#include <locale.h> locale_t uselocale(locale_t newloc);
Feature Test Macro Requirements for glibc (see feature_test_macros(7)):
Since glibc 2.10: _XOPEN_SOURCE >= 700 Before glibc 2.10: _GNU_SOURCE
The uselocale() function sets the current locale for the calling thread, and returns the thread's previously current locale. After a successful call to uselocale(), any calls by this thread to functions that depend on the locale will operate as though the locale has been set to newloc.
The newloc argument can have one of the following values:
- A handle returned by a call to newlocale(3) or duplocale(3)
The calling thread's current locale is set to the specified locale.
- The special locale object handle LC_GLOBAL_LOCALE
The calling thread's current locale is set to the global locale determined by setlocale(3).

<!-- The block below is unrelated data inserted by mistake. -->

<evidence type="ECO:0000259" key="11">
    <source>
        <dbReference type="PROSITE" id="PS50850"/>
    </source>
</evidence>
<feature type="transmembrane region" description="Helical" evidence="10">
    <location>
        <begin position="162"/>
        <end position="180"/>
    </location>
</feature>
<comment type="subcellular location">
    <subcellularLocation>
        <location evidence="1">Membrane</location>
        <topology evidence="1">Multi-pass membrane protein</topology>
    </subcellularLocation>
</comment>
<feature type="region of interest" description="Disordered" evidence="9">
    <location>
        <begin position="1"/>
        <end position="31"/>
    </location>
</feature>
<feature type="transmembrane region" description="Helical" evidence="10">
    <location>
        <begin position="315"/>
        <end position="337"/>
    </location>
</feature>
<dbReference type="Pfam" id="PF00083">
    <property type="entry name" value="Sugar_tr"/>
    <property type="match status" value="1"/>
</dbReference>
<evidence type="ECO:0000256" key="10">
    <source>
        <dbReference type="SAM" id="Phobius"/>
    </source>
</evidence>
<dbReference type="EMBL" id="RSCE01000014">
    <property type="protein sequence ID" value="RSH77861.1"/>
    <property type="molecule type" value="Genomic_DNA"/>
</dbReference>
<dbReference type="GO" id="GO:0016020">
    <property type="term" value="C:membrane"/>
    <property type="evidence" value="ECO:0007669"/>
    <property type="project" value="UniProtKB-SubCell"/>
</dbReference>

- (locale_t) 0
The calling thread's current locale is left unchanged (and the current locale is returned as the function result).
On success, uselocale() returns the locale handle that was set by the previous call to uselocale() in this thread, or LC_GLOBAL_LOCALE if there was no such previous call. On error, it returns (locale_t) 0, and sets errno to indicate the error.
newloc does not refer to a valid locale object.
The uselocale() function first appeared in version 2.3 of the GNU C library.
Unlike setlocale(3), uselocale() does not allow selective replacement of individual locale categories. To employ a locale that differs in only a few categories from the current locale, use calls to duplocale(3) and newlocale(3) to obtain a locale object equivalent to the current locale and modify the desired categories in that object.
See newlocale(3) and duplocale(3).
locale(1), duplocale(3), freelocale(3), newlocale(3), setlocale(3), locale(5), locale(7)
This page is part of release 5.13 of the Linux man-pages project. A description of the project, information about reporting bugs, and the latest version of this page, can be found at https://www.kernel.org/doc/man-pages/.
duplocale(3), isalpha(3), locale(5), locale(7), newlocale(3), toupper(3).